According to the researchers, the understanding of the mechanisms of their organisation will provide an opportunity to create new programmable materials for medicine, the construction industry and electronics, as well as help to understand such complex structures as DNA, viruses, and cell membranes.
The results of the Siberian Federal University (SibFU) study were published in Soft Matter journal.
Displays for modern TVs and smartphones, glasses with self-regulating colour and variable transparency depending on the intensity of sunlight penetrating the room, are perhaps the most popular ways of using liquid crystals. The critical difference between cholesteric and common liquid crystals (aka nematic) is their structure: a complex twisted spiral that resembles that of the structure of DNA.
“It is very important to study cholesterics because they are much more complicated and interesting than common liquid crystals, which are used in the production of displays in modern TVs and smartphones. For example, the length of the light wave reflected by the structure depends on the spiral pitch – a cholesteric droplet can instantly change its colour, resembling a chameleon’s skin. This ability is the basis for most applications of this material”, a senior scientific associate of the Kirensky Institute of Physics, and associate professor of General Physics at the Institute of Engineering Physics and Radio Electronics, Mikhail Krakhalev said.
According to the scientist, cholesteric liquid crystals (CLC) can be used in electronic paper manufacturing. Unlike LCDs, the image on such paper is reproduced in the reflected light and can store text and graphics for a long time. This could help to save forests and save energy, using it only to alter images. Furthermore, CLCs can be used as sensors – they are sensitive to biological antibodies and various impurities in water. A cholesteric liquid crystal sensor will instantly show you if the water becomes unusable.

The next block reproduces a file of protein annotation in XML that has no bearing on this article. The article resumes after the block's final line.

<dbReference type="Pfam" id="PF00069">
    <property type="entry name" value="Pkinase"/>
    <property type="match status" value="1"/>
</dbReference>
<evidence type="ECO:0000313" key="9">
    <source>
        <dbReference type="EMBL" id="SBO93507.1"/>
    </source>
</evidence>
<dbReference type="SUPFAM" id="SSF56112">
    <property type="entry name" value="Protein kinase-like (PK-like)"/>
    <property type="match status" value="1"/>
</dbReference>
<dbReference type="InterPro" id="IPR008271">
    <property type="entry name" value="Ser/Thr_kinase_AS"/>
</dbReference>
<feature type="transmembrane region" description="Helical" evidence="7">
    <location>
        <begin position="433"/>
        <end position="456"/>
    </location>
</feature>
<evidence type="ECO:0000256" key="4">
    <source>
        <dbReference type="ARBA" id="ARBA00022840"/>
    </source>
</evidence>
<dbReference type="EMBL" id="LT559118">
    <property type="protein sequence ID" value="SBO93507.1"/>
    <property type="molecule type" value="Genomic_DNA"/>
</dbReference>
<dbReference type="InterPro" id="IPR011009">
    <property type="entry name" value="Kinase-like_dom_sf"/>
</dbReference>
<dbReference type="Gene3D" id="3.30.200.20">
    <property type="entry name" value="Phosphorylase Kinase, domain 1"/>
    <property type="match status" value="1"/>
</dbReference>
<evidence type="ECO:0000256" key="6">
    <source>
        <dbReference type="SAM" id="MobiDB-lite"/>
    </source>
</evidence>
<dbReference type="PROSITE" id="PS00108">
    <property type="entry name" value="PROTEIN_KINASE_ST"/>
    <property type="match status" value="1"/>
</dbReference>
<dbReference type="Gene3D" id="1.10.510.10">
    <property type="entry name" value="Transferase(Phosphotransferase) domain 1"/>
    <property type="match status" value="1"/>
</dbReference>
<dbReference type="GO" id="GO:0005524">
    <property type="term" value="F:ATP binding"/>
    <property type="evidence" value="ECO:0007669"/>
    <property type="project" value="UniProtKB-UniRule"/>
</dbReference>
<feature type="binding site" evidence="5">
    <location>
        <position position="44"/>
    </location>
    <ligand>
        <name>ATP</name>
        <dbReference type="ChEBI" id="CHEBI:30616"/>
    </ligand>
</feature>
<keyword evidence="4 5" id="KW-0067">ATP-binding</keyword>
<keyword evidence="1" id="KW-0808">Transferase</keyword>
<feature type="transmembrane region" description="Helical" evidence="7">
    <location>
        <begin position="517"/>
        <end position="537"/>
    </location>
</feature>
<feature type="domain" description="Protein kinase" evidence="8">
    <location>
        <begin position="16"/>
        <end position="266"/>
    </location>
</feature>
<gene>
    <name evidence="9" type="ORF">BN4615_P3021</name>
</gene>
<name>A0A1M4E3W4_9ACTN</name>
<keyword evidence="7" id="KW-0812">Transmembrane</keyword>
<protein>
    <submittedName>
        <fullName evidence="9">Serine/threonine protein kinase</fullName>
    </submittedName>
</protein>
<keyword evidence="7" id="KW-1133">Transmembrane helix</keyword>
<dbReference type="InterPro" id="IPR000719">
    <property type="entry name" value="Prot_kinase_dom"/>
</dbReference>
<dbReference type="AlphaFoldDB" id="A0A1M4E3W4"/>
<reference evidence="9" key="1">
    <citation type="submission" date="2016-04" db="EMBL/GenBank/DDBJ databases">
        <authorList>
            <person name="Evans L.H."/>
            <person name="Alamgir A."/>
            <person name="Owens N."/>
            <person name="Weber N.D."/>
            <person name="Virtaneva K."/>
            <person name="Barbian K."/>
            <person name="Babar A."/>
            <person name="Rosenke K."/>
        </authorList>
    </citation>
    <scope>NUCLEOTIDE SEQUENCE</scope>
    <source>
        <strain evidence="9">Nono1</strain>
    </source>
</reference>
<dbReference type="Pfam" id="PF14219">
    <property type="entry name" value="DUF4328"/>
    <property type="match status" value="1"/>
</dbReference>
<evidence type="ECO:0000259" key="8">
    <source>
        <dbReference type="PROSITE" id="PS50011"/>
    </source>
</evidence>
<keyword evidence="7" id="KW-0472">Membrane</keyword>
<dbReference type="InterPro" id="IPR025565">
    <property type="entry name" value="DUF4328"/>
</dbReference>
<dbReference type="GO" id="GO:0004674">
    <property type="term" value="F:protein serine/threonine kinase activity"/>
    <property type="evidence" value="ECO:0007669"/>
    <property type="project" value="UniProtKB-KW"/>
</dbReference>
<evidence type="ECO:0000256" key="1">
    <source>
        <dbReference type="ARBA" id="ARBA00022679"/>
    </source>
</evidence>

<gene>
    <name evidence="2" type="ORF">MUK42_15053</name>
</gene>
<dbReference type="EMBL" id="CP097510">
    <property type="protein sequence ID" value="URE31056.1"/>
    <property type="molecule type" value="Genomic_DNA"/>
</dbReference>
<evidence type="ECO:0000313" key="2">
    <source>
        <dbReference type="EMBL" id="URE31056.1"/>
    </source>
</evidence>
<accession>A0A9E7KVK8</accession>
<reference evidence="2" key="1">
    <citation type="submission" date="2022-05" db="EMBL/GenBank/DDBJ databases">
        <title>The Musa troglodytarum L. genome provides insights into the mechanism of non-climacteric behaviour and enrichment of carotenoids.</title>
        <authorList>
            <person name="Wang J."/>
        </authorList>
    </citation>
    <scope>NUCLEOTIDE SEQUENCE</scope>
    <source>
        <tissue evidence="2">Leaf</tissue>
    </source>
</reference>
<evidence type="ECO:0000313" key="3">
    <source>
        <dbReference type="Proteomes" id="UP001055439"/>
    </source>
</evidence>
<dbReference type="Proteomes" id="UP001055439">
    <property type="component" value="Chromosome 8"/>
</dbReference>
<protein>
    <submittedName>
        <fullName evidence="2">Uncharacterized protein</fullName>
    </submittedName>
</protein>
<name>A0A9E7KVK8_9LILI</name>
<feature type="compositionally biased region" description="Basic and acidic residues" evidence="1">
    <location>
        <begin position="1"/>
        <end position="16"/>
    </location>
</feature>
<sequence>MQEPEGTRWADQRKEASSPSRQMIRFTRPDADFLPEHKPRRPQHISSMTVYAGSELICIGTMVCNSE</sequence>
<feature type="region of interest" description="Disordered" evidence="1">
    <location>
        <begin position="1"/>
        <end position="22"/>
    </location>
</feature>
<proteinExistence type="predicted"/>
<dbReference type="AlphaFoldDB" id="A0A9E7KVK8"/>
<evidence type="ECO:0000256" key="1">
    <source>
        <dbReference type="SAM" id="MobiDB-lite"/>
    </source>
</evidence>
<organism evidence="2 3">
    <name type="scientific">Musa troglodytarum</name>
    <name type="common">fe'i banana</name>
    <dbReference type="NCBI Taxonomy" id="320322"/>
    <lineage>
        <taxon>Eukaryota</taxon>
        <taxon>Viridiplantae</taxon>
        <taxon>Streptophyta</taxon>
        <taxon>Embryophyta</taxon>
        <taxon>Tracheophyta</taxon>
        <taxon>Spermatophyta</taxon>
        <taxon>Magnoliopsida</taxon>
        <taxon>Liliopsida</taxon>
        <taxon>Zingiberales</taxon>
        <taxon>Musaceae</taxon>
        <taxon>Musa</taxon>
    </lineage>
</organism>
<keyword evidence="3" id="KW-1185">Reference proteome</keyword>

The best part of using cholesterics is that they can be reused: it is sufficient to remove the “chameleon droplets” from the liquid being tested, and they are ready for reuse.
A more sophisticated application of this material is the wide-range wavelength-tunable lasers used in medicine. Cholesteric liquid crystals will give us a device that could replace three conventional ones.
Following the experiment, researchers from the Siberian Federal University and the Kirensky Institute of Physics, at the Siberian Branch of the RAS, have for the first time in Russian or foreign practice, systematised the structures of cholesteric droplets in which liquid crystal molecules on the edge of the droplets were oriented perpendicularly to the surface.
“A detailed study of cholesteric droplets behaviour will contribute to the development of materials and technologies that will significantly reduce the impact on the environment. In general, the creation of systems capable of quickly adapting to changes in external influences by rearranging their structure is important not only for fundamental science. This will lay a huge groundwork for the transition to the world of new nature-like smart materials”, the co-author of the study, associate professor of the SibFU Department of Instrument Engineering and Nanoelectronics, Anna Gardymova summarised.